a birthday cake

Birthdays right? They come every year. They come on the same date every year. And every year, your age becomes that little bit more alarming (or is that just me?). People stop celebrating birthdays eventually. That’s fine, after the first thirty or so, they must become quite predictable. I don’t mind if people choose to skip their birthday. What I just cannot understand though, is why people would want to skip their birthday cake… it’s the one day of the year when it is your right to eat cake!! Why would you forgo that?!! I spent my last birthday traipsing through various airports and immigrations, lugging heavy bags all over everywhere and, finally, arriving in Kathmandu at night, but still, I made sure I ate cake. 

So I don’t care if you don’t celebrate your birthday with balloons, parties, people… Just make sure you eat a piece of cake! (I really, really like cake, guys.)

And so when my lovely littlest cousin turned twelve on Sunday, I asked if  I could be the one to bring cake. And she said yes. I was very excited and began plotting straight away- it was going to be the best birthday cake ever! This is what I came up with…

And this was Riley’s face when she realised what was hidden underneath all that buttercream…

Success! Happy Birthday Riley Mae. 

P.S. If anybody is planning a celebration or event that cries out for cake, I am your girl. Get in touch and I will endeavour to make your perfect cake. 

But if you want to make this here rainbow cake for yourself? Read on! A few tips to make things easier before you begin: you need a fair bit of time and a fair bit of patience. Four same sized smallish cake tins wouldn’t go astray either, but I managed with just two. I made the cakes the night before we ate it, wrapped them in plastic and left them in the fridge. Then the next morning all I had to do was build and decorate the cake. You could do the whole lot in one day but it’d be an entire day spent making one cake. You also need scales so you can measure out equal amounts of cake mix to colour. Ready? Go.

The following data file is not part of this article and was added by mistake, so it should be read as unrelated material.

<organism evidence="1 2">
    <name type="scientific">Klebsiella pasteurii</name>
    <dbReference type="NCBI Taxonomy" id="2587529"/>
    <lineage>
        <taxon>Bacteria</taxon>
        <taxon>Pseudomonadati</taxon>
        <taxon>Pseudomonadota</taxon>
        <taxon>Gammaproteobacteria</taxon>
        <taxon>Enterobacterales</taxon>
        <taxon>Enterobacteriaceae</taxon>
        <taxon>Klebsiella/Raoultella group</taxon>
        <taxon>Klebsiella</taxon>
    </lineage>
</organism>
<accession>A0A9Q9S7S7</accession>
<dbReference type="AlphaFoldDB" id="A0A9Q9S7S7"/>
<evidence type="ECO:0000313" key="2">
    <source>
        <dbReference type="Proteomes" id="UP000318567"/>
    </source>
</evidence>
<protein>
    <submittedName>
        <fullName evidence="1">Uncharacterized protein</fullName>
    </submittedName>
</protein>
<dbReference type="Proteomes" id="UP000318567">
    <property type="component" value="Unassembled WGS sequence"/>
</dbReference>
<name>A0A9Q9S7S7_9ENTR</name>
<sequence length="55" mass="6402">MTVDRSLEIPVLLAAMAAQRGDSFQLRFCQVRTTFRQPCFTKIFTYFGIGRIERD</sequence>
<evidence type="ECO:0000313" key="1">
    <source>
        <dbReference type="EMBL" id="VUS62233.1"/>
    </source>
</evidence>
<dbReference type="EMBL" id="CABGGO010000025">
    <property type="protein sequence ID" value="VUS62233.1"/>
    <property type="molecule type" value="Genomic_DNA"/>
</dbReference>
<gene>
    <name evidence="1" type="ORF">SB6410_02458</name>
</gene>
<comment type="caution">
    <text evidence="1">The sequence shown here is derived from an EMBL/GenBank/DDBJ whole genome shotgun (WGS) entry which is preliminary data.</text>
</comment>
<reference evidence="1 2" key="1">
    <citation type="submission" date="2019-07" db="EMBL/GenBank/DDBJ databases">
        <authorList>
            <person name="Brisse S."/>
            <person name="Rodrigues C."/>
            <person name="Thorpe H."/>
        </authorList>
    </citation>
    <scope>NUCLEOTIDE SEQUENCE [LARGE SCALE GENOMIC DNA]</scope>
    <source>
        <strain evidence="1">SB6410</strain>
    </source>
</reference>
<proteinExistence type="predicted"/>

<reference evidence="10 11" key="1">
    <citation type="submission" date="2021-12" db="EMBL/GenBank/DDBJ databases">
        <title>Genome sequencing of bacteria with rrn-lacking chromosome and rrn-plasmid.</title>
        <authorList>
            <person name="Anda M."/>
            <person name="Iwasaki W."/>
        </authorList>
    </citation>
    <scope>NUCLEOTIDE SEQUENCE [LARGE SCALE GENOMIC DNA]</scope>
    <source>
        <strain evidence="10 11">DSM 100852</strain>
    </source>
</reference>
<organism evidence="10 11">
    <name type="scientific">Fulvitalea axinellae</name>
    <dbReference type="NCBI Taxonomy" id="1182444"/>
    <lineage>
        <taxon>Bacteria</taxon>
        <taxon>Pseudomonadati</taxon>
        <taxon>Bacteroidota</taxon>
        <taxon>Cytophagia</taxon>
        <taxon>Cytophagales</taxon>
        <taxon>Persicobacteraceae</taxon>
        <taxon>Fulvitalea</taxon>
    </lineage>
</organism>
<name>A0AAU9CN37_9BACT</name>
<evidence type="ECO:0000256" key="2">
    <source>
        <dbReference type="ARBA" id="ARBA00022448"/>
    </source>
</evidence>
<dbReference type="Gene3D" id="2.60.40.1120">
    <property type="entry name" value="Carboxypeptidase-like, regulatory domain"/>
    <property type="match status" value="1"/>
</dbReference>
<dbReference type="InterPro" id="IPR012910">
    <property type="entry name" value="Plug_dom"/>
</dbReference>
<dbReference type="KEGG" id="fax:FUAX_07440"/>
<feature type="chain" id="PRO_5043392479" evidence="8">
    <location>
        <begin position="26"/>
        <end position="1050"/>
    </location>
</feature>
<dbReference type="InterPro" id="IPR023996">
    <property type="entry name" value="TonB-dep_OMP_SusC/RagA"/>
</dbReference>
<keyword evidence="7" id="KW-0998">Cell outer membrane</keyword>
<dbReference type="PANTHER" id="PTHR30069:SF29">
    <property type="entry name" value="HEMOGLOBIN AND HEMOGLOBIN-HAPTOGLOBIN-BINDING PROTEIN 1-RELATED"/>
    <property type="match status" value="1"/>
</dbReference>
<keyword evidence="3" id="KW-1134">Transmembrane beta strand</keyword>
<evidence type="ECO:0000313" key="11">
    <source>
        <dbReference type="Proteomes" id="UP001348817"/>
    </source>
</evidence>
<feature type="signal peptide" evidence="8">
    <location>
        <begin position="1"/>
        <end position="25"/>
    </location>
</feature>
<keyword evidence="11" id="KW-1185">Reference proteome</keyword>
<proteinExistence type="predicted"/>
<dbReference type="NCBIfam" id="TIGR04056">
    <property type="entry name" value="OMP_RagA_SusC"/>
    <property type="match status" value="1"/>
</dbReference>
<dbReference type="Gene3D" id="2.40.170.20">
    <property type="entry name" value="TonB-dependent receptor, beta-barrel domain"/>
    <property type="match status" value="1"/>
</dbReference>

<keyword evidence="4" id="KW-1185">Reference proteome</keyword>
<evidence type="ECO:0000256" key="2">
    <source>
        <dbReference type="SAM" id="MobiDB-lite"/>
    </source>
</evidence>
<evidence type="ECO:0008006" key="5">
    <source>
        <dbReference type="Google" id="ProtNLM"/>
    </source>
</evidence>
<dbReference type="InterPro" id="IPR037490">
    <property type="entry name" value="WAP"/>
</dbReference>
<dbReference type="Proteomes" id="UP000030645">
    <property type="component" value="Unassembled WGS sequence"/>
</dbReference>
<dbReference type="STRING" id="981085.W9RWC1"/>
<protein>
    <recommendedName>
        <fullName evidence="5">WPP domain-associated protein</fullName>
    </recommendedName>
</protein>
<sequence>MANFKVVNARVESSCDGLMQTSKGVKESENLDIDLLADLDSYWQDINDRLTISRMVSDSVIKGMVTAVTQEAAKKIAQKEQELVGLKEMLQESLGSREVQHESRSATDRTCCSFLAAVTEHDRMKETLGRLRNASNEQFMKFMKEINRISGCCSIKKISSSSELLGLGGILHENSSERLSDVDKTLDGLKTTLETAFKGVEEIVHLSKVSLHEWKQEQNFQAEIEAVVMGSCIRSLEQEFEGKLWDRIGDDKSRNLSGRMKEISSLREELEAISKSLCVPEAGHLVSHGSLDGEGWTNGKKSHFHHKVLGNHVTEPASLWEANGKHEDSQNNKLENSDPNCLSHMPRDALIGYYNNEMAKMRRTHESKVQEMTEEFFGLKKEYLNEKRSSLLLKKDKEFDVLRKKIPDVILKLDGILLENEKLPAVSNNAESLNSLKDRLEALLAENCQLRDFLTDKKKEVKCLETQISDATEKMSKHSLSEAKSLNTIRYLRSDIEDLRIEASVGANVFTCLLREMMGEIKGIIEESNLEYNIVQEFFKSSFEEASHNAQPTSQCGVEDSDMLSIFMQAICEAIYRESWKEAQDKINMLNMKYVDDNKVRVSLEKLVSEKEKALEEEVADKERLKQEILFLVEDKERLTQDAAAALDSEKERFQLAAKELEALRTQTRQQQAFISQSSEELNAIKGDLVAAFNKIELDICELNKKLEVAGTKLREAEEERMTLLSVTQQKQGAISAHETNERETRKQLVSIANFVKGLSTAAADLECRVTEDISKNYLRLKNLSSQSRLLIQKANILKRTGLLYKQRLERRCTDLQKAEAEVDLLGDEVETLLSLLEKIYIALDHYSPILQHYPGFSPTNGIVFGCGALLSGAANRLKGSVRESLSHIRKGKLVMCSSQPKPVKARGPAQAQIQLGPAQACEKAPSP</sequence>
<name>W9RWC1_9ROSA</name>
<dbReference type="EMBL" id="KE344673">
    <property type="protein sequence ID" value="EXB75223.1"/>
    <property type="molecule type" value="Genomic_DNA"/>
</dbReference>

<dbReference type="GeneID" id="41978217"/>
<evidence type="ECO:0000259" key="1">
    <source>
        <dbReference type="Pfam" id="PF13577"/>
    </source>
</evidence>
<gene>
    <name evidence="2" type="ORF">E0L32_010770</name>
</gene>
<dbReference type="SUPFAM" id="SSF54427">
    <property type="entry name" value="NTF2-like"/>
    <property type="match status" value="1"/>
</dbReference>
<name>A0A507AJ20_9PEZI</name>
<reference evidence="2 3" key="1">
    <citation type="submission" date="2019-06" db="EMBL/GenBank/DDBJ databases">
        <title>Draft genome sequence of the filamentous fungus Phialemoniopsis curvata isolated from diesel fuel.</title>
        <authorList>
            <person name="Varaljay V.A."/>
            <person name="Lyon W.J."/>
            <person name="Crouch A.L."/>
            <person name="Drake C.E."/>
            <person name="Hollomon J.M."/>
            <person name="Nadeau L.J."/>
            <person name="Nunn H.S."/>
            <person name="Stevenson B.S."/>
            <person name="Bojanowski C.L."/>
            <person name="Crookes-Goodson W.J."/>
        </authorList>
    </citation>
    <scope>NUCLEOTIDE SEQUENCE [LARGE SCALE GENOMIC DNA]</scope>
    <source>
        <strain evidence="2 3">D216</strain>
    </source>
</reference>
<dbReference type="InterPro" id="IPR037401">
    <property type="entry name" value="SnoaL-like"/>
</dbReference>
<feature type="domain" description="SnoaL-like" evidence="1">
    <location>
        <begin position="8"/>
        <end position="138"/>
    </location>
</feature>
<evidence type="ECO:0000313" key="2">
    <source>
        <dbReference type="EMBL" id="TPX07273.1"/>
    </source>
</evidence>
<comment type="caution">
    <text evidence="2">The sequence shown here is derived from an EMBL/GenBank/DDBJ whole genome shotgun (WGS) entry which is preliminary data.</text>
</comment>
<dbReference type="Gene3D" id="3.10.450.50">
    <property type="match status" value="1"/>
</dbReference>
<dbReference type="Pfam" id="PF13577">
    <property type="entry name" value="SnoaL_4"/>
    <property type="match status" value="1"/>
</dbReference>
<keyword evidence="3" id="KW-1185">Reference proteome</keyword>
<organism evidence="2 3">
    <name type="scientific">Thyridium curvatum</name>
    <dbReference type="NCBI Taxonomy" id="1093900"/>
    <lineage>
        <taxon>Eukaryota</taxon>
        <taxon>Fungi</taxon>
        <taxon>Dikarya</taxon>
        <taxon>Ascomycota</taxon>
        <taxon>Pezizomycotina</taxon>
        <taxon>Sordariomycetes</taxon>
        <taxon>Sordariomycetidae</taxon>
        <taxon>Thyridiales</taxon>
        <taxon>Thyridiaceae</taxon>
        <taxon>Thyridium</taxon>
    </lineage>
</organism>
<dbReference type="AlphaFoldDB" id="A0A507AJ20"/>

Vanilla Rainbow Cake with Lemon Buttercream and Blueberry (from Decorated by April Carter) 

INGREDIENTS

for the cake (I made double for my rainbow)

225g unsalted butter

300g castor sugar

4 medium eggs, lightly beaten

300g plain flour

2 1/2 tsp baking powder

1/4 tsp salt

120ml milk

1 tsp vanilla extract

food colours (I used gels as they are more vibrant)

for the filling

one jar of blueberry jam (or whatever jam you like really)

for the buttercream (again, doubled for mine)

200g unsalted butter

320g icing sugar

80 ml double cream

1 tsp vanilla extract

finely grated rind of 1 lemon

to decorate

sprinkles, edible glitter, flowers, go nuts!

 

 

 

METHOD

As I said, I made double the mixture for my rainbow cake, but I did it in two goes, rather than just doubling the recipe (the reason being, once the liquid has been added to flour in a cake mix, it must be put in the oven as soon as possible). So my first batch made four layers, then I started all over again for my second four. And yes, I know my cake has only seven layers… I may have made one colouring mistake.  

Grease and flour your two (or four) 15cm cake tins and preheat the oven to 170 degrees c. With an electric mixer cream the butter and sugar until pale and fluffy (3-4 minutes). Add the egg, a little at a time, beating well after each addition. 

Sift the flour, baking powder and salt into a clean bowl and mix. Add half the dry mix to the wet and beat until just combined. Add the milk and vanilla extract whilst beating, then add the remaining dry mix and beat until just combined. 

Now, colouring time! Using a set of scales and four clean bowls, measure out four equal amounts of cake mix, add the colours and mix until it looks like you want it to. If you have four tins, great! Pour in the mix, pop them in the oven for 15-20 minutes (maybe check after 10), and begin again for your second batch of cake mix. If you have two tins (and this is where the patience comes in), bake the first two colours, rinse the tins in cold water to cool them and bake the second two colours. Then make your second batch. Once all your layers are cooked and cooled, wrap them in plastic and sit them in the fridge overnight (or for at least two hours). They will be firmer and easier to work with.

To make the buttercream use an electric mixer to beat the butter until pale and creamy (3-4 minutes). Add the remaining ingredients and beat for a further 2-3 minutes until smooth. And if your buttercream curdles (which mine did, oh joy), don’t freak out! Just beat the living crap out of it on your mixer’s highest setting for 5-10 minutes and that should fix it (it worked for me but if it doesn’t for you, Google will help). 

Assembly time. Unwrap your layers and level them using a very sharp knife or cake leveller. I also used a plate as a stencil and cut my layers into slightly smaller, more even circles- feeding the offcuts to Will, myself and the compost bin. Spread a nice (relatively thick) even layer of jam on layer one, top with layer two and continue. Once your cake is assembled, get a knife and smear a very, very thin (almost see through) layer of buttercream all over the cake to lock in the crumbs and ensure a smooth finish. Refrigerate for 30 minutes to set. Now using a small knife, smear buttercream from top to bottom all over the cake to make a smooth even finish. This may take a while, but it’s totes worth it. 

And then decorate! The funnest part- apart, of course, from the devouring. 

Woohoo, you’ve made an awesome rainbow cake!    

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